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Staehelin, C; Keiser, O; Calmy, A; Weber, R; Elzi, L; Cavassini, M; Schmid, P; Bernasconi, E; Furrer, H (2012). Longer term clinical and virological outcome of Sub-Saharan African participants on antiretroviral treatment in the Swiss HIV Cohort Study. Journal of Acquired Immune Deficiency Syndromes, 59(1):79-85.

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Abstract

OBJECTIVES: Persons from sub-Saharan Africa (SSA) are increasingly enrolled in the Swiss HIV Cohort Study (SHCS). Cohorts from other European countries showed higher rates of viral failure among their SSA participants. We analyzed long-term outcomes of SSA versus North Western European participants. DESIGN: We analyzed data of the SHCS, a nation-wide prospective cohort study of HIV-infected adults at 7 sites in Switzerland. METHODS: SSA and North Western European participants were included if their first treatment combination consisted of at least 3 antiretroviral drugs (cART), if they had at least 1 follow-up visit, did not report active injecting drug use, and did not start cART with CD4 counts >200 cells per microliter during pregnancy. Early viral response, CD4 cell recovery, viral failure, adherence, discontinuation from SHCS, new AIDS-defining events, and survival were analyzed using linear regression and Cox proportional hazard models. RESULTS: The proportion of participants from SSA within the SHCS increased from 2.6% (<1995) to 20.8% (2005-2009). Of 4656 included participants, 808 (17.4%) were from SSA. Early viral response (6 months) and rate of viral failure in an intent-to-stay-on-cART approach were similar. However, SSA participants had a higher risk of viral failure on cART (adjusted hazard ratio: 2.03, 95% confidence interval: 1.50 to 2.75). Self-reported adherence was inferior for SSA. There was no increase of AIDS-defining events or mortality in SSA participants. CONCLUSIONS: Increased attention must be given to factors negatively influencing adherence to cART in participants from SSA to guarantee equal longer-term results on cART.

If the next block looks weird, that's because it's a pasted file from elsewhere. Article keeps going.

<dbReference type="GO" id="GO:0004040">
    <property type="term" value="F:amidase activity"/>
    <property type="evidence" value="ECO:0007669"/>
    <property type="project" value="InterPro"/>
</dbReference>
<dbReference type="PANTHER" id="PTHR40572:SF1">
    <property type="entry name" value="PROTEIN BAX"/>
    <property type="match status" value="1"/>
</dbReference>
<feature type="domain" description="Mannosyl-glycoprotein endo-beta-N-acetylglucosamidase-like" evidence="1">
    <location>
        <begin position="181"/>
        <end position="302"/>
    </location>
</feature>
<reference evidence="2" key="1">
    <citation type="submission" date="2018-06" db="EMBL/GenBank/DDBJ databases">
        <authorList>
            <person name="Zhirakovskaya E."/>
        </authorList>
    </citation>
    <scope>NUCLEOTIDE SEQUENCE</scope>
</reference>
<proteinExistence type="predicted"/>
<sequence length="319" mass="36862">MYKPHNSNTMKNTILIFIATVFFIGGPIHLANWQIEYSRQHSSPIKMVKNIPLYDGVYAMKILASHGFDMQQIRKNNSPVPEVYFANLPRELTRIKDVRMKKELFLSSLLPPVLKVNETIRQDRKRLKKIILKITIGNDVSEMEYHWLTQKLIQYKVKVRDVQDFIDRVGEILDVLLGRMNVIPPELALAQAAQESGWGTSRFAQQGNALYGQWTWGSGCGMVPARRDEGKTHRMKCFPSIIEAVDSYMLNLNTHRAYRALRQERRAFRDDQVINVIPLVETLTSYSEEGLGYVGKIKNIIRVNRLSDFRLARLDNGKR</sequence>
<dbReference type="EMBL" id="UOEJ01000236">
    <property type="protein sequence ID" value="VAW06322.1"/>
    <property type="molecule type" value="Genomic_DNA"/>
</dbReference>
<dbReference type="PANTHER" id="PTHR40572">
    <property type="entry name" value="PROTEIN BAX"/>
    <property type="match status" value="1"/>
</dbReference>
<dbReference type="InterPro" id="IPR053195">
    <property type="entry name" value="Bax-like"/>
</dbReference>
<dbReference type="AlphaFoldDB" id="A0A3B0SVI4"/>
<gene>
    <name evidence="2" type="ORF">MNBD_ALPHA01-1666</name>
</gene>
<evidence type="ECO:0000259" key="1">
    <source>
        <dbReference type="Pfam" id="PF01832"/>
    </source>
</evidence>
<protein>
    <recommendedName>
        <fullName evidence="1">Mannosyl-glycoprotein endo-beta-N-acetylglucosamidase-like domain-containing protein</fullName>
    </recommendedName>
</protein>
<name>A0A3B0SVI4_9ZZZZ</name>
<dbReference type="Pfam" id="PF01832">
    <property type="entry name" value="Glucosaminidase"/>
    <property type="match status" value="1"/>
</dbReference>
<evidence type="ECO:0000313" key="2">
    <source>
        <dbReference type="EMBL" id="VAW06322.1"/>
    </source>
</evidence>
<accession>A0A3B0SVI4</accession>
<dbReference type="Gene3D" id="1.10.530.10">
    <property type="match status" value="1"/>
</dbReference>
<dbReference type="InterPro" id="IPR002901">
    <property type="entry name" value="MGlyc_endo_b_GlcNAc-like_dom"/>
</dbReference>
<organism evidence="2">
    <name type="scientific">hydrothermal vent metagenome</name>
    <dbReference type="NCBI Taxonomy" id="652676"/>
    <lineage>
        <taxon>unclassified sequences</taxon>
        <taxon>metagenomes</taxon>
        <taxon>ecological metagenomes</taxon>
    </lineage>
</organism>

Citations

6 citations in Web of Science®
9 citations in Scopus®
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Additional indexing

Item Type:Journal Article, refereed, original work
Communities & Collections:04 Faculty of Medicine > University Hospital Zurich > Clinic for Infectious Diseases
DDC:610 Medicine & health
Language:English
Date:2012
Deposited On:29 Mar 2012 07:04
Last Modified:27 Nov 2013 18:53
Publisher:Lippincott Wiliams & Wilkins
ISSN:1525-4135
Publisher DOI:10.1097/QAI.0b013e318236be70
PubMed ID:21937923

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